Pancreatic tissue from male Sprague Dawley rats (2, 4, 8, 14 months) were used as controls (SDC) and compared to the 2-, 4-, 8- and 14-month-old HIP rat models.
The 2-month-old HIP model demonstrated no islet or microcirculation remodeling changes when compared to the SDC models. The 4-month-old HIP model demonstrated significant pericapillary amyloid deposition and diminution of pericyte foot processes as compared to the SDC models. The 8-month-old model demonstrated extensive islet amyloid deposition associated with pericyte and β-cell apoptosis when compared with SDC. The 14-month-old HIP model demonstrated a marked reduction of β-cells and intra-islet capillaries with near complete replacement of islets by amyloidoses. Increased cellularity in the region of the islet exocrine interface was noted in the 4- to 14-month-old HIP models as compared to SDC. In contrast to intra-islet capillary rarefaction there was noticeable angiogenesis in the islet exocrine interface. Pericytes seemed to be closely associated with collagenosis, intra-islet adipogenesis and angiogenesis in the islet exocrine interface.
The above novel findings regarding the microcirculation and pericytes could assist researchers and clinicians in a better morphological understanding of T2DM and lead to new strategies for prevention and treatment of T2DM.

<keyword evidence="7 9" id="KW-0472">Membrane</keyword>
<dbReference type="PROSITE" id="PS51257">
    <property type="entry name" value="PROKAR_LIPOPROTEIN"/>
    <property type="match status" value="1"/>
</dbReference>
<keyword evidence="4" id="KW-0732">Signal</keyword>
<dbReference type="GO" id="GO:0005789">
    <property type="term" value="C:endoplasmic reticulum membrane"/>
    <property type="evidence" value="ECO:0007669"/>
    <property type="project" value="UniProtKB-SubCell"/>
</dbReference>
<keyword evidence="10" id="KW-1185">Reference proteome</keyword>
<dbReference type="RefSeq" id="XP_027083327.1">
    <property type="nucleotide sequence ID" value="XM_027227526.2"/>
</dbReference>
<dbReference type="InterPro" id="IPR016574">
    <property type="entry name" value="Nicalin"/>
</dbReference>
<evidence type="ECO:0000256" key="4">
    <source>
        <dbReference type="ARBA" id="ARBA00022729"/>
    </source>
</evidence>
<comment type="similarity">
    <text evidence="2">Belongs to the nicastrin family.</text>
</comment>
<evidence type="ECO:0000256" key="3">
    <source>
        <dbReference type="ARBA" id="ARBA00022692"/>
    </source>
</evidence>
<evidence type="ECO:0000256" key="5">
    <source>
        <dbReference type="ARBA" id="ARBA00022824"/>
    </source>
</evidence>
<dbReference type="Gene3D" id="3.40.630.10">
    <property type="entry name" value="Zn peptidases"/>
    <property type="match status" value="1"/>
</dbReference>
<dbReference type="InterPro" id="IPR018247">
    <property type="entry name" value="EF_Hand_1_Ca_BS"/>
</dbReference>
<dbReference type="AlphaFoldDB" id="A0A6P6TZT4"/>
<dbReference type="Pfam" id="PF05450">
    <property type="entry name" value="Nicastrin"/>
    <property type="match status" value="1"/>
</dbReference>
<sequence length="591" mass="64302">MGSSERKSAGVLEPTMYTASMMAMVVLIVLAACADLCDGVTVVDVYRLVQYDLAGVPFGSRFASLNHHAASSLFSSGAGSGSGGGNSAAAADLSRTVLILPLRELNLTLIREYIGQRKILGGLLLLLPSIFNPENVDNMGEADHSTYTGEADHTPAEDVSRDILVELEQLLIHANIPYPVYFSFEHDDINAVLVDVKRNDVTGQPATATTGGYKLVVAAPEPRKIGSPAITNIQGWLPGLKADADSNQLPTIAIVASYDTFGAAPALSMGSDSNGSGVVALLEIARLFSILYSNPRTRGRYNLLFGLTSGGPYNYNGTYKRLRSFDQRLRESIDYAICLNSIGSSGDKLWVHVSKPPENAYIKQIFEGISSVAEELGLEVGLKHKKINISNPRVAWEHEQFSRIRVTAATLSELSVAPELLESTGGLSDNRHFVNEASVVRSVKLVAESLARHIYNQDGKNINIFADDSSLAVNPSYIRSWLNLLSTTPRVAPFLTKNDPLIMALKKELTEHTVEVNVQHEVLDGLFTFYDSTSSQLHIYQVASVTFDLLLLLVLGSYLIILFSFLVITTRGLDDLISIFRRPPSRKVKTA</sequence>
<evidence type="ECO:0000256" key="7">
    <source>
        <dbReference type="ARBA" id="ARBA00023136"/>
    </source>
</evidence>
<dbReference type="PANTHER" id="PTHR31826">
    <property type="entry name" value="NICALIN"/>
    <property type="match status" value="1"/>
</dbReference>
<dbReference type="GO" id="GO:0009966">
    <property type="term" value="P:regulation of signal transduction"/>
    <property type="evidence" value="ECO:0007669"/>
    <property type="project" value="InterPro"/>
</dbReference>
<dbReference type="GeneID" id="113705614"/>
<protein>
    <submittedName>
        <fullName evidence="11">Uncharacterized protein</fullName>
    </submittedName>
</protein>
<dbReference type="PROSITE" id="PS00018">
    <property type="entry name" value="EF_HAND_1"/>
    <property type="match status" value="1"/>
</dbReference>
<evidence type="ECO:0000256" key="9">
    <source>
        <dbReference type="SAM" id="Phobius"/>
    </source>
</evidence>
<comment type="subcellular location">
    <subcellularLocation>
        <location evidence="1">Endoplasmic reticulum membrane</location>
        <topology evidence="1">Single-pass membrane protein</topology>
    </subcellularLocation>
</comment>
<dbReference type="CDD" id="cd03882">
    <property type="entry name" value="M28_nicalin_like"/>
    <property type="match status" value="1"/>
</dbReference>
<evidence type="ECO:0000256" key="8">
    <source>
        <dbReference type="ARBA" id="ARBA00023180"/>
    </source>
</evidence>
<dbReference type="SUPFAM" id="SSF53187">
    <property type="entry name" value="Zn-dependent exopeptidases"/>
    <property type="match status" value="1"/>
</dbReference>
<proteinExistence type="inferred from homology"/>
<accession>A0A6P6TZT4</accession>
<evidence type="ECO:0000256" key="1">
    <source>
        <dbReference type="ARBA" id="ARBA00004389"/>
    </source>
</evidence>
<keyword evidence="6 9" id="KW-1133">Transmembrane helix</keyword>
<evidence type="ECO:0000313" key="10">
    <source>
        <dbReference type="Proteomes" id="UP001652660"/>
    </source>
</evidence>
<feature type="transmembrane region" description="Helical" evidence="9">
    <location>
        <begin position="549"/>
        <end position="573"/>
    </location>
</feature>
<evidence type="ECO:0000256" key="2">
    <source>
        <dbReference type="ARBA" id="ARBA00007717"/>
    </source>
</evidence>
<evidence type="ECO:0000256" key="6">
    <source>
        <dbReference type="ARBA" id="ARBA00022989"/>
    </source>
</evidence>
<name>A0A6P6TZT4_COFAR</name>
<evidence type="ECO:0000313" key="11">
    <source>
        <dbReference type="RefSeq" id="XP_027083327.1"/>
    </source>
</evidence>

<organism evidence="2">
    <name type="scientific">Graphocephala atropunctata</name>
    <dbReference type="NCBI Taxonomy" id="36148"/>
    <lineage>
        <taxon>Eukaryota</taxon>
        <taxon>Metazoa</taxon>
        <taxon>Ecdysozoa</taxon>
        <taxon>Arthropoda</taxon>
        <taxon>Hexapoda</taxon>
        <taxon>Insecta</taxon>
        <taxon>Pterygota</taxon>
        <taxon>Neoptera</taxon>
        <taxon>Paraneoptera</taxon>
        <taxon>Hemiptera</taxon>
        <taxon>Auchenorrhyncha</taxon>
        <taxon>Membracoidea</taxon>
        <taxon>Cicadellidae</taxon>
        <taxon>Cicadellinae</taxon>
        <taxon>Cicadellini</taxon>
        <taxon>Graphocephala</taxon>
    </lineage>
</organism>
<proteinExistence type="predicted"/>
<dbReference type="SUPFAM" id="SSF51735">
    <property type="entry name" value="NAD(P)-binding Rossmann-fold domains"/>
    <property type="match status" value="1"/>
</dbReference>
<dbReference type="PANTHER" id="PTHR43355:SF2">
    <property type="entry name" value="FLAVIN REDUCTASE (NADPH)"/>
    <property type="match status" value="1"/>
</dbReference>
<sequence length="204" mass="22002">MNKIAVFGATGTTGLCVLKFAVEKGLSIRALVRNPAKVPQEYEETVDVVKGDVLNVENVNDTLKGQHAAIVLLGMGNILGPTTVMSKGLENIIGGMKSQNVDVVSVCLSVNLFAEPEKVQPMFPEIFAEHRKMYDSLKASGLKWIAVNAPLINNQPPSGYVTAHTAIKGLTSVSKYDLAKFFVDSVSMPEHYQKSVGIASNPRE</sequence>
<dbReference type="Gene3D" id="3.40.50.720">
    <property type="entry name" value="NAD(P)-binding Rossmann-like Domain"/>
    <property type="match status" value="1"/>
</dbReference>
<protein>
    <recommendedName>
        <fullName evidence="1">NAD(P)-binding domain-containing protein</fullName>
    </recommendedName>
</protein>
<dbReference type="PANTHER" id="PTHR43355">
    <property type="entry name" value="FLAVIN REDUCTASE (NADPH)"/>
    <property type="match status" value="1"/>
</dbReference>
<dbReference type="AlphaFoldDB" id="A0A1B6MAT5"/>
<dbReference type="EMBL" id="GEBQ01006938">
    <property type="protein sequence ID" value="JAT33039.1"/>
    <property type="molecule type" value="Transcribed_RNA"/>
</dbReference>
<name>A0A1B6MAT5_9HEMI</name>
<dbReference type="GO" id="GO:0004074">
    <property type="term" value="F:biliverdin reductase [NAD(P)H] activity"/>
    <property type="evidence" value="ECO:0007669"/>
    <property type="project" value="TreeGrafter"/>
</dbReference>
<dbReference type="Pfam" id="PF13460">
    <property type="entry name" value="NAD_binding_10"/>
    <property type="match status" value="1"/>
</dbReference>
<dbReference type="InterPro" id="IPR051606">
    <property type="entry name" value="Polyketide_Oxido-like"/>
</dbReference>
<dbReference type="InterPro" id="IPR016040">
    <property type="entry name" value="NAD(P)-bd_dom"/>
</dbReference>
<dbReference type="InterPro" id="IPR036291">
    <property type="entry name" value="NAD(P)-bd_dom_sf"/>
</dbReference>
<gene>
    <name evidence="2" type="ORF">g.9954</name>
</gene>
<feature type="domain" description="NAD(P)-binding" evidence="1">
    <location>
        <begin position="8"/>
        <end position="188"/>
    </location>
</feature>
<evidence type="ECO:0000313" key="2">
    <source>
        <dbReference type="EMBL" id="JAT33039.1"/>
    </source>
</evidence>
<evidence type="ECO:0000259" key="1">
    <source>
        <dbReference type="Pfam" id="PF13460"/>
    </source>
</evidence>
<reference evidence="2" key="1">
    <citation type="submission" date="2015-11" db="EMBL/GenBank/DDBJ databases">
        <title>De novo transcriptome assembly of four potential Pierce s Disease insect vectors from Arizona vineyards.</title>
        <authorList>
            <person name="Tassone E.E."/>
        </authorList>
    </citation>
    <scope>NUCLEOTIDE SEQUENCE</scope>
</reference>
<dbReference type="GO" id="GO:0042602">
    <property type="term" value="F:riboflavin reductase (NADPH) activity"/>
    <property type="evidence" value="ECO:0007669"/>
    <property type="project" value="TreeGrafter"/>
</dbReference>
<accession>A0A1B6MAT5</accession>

amylin; angiogenesis; apoptosis; beta cell; islet amyloid; islet fibrosis; exocrine pancreas
Elongation factor-1α (EF-1α) promotes the delivery of aminoacyl-tRNA to the acceptor site of the ribosome during protein synthesis. The enzyme has a number of additional functions, including regulation of apoptosis and interaction with the cytoskeleton. We determined the distribution of EF-1α in larval tissues of the fall armyworm, Spodoptera frugiperda, with a monoclonal antibody generated to EF-1α from Sf21 cells, a cell line developed from ovarian tissue of S. frugiperda. Enzyme-linked immunosorbent assay showed that EF-1α comprised 1.9–9.9 % of the total protein within the tissues that were examined, which included fat body, Malpighian tubules, midgut, muscle, salivary glands, trachea, and ventral nerve cord. To a certain extent, EF-1α concentrations reflected the expected metabolic activity level of each of the represented tissues. Closer examination by immunofluorescence microscopy revealed that EF-1α concentrations varied among different cell types within a given tissue, i.e. midgut columnar epithelial cells yielded strong signals, while goblet cells failed to react with the EF-1α -specific antibody.
lepidopteran; translation; apoptosis; monoclonal antibody; enzyme-linked immunosorbent assay (ELISA); immunofluorescence microscopy